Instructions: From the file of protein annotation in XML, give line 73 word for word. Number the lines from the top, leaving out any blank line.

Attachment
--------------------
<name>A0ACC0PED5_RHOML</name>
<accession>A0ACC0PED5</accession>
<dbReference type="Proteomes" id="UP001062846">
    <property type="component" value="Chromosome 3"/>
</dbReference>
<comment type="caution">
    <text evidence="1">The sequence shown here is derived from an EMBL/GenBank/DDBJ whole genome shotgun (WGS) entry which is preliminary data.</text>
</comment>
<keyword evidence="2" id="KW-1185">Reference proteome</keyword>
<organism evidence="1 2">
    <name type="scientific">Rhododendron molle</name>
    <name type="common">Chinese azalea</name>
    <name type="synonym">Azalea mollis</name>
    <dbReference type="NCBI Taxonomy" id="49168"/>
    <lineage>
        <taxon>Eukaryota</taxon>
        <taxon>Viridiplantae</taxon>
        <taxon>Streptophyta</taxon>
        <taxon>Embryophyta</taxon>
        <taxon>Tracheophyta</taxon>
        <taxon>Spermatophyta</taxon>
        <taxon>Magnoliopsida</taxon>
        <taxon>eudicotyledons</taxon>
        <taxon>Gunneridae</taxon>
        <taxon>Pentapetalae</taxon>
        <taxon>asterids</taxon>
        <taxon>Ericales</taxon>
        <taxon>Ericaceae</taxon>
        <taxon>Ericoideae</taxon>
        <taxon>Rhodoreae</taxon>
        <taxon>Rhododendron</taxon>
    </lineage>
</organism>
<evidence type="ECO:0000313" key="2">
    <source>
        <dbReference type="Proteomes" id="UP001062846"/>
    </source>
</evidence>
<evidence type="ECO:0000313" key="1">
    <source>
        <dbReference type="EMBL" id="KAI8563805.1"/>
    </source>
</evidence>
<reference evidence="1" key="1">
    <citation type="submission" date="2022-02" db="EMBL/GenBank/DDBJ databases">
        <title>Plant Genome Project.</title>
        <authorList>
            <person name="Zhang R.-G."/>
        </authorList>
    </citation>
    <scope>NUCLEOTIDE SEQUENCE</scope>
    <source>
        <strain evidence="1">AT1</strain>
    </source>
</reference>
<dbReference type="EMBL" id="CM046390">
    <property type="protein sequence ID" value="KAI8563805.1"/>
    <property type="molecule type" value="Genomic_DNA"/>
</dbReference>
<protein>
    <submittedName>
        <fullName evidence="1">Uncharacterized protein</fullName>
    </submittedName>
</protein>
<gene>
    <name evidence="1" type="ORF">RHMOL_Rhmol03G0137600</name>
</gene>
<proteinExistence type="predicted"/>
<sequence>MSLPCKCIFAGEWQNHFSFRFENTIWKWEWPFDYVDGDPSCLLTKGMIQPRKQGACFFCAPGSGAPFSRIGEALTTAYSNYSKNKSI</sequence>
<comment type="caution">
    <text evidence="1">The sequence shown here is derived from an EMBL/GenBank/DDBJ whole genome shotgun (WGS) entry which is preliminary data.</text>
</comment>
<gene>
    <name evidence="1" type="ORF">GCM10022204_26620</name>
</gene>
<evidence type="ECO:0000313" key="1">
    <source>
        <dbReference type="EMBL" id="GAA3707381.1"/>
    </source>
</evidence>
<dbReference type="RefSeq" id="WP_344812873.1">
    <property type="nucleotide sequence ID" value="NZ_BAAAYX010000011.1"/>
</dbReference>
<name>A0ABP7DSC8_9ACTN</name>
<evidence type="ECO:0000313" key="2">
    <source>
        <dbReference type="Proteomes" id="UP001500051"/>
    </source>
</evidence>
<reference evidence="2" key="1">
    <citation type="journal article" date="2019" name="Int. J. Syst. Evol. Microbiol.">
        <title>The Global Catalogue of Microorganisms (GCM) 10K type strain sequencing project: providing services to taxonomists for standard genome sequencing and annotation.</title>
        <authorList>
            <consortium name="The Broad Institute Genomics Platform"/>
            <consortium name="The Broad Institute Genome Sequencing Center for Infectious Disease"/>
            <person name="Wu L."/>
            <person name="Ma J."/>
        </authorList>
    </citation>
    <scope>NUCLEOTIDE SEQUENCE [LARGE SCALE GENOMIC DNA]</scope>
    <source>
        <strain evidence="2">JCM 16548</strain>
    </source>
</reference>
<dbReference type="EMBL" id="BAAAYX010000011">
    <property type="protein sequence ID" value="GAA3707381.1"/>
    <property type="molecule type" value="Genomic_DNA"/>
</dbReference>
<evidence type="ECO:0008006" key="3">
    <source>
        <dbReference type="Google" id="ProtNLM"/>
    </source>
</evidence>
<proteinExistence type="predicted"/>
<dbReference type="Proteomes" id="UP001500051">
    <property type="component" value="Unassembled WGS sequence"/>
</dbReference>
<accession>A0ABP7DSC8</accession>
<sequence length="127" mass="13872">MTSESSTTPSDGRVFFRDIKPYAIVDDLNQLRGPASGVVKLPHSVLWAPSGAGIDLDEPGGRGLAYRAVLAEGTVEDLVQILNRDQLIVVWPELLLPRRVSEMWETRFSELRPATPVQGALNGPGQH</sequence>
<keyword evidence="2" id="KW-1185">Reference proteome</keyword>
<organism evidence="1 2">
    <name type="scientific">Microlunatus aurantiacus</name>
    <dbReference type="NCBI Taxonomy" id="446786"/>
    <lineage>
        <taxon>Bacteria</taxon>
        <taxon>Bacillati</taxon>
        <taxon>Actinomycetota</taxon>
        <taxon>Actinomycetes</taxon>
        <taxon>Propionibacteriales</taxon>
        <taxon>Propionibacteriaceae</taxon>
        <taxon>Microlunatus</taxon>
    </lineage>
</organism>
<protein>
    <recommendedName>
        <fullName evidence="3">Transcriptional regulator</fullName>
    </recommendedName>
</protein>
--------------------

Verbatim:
<gene>